Can I sue a car dealership for almost getting me killed because they didn’t tighten lug nuts?

Asked on March 16, 2012 under Accident Law, Virginia


S.L,. Member, California Bar / FreeAdvice Contributing Attorney

Answered 8 years ago | Contributor

You could sue the auto dealer for negligence.  Negligence is the failure to exercise due care (that degree of care that a reasonable auto dealer would have exercised under the same or similar circumstances to prevent foreseeable harm).  If you did NOT have any property damage to your vehicle and/or personal injury to yourself or other occupants of your vehicle, you will recover little or nothing.

If you had property damage to your vehicle and/or a personal injury claim, you will have a strong case for recovering damages (monetary compensation) for negligence in your lawsuit.

In order to prove negligence, you will need to prove duty (of due care mentioned above), breach of duty (failure to exercise due care by not tightening the lug nuts), actual cause, proximate cause and damages.

Actual cause means but for the auto dealer not tightening the lug nuts would you have been injured or would your car have been damaged?  If the answer is no, actual cause has been established.  Proximate cause means were there any unforeseeable intervening acts which would relieve the auto dealership of liability?  If the answer is no, proximate cause has been established.  Damages means the amount of compensation you are seeking to recover in your lawsuit.  Your damages would be the cost of repairs to your vehicle and your personal injury claim.  As for the property damage to your vehicle, you will need to mitigate (minimize) damages by having the car repaired at an auto body shop whose charges are comparable to other auto body shops in the area.  If you were to select the most expensive auto body repair shop you could find, your damages would be reduced accordingly.  If you need a rental car while your car is being repaired, you will need to mitigate damages by selecting a reasonable rental car rate.  If you were to select the most expensive rental car you could find, your damages would be reduced accordingly.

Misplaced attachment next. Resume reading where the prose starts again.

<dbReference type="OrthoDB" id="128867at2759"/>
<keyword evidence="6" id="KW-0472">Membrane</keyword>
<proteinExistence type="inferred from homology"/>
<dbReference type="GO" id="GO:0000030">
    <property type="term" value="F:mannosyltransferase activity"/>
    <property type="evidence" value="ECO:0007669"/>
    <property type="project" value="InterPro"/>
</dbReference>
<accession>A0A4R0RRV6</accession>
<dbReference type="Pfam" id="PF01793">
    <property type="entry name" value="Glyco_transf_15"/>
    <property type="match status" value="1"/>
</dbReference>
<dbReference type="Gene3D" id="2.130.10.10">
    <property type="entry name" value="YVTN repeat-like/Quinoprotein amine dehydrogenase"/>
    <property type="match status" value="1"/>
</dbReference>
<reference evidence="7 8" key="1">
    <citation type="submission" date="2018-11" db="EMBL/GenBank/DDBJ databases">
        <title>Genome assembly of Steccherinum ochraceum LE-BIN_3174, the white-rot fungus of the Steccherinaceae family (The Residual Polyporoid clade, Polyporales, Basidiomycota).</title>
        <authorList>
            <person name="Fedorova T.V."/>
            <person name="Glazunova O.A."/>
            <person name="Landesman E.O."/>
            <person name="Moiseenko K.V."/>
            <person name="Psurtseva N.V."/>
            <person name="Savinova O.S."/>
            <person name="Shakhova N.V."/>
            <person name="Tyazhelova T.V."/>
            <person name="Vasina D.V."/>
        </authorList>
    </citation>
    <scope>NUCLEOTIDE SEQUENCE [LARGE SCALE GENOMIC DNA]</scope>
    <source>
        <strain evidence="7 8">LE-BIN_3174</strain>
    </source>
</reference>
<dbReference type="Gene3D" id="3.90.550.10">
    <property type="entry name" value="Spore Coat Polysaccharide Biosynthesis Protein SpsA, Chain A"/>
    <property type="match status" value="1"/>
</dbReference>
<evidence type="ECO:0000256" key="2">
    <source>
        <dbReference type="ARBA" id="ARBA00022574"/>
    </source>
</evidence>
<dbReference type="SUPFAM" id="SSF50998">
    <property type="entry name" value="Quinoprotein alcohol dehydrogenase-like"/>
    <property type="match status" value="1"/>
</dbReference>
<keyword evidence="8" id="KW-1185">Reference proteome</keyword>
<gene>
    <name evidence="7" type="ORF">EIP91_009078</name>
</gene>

As for your personal injury claim, when you complete your medical treatment and are released by the doctor or are declared by the doctor to be permanent and stationary which means having reached a point in your treatment where no further improvement is anticipated, obtain your medical bills and medical reports.  Compensation for the medical bills is straight reimbursement.  The medical reports will document the nature and extent of your injury and will be used to determine compensation for pain and suffering which is an amount in addition to the medical bills.  Your damages should also include compensation for wage loss.  Compensation for wage loss is straight reimbursement.  Prior to filing your lawsuit for negligence against the auto dealer, it may be possible to settle the case with the auto dealer's insurance carrier.  If the case is settled with the insurance carrier, NO lawsuit is filed.  If you are dissatisfied with settlement offers from the auto dealer's insurance carrier, reject the settlement offers and file your lawsuit for negligence against the auto dealer.  If the case is NOT settled with the auto dealer's insurance carrier, you will need to file your lawsuit for negligence against the auto dealer prior to the expiration of the applicable statute of limitations or you will lose your rights forever in the matter.

IMPORTANT NOTICE: The Answer(s) provided above are for general information only. The attorney providing the answer was not serving as the attorney for the person submitting the question or in any attorney-client relationship with such person. Laws may vary from state to state, and sometimes change. Tiny variations in the facts, or a fact not set forth in a question, often can change a legal outcome or an attorney's conclusion. Although has verified the attorney was admitted to practice law in at least one jurisdiction, he or she may not be authorized to practice law in the jurisdiction referred to in the question, nor is he or she necessarily experienced in the area of the law involved. Unlike the information in the Answer(s) above, upon which you should NOT rely, for personal advice you can rely upon we suggest you retain an attorney to represent you.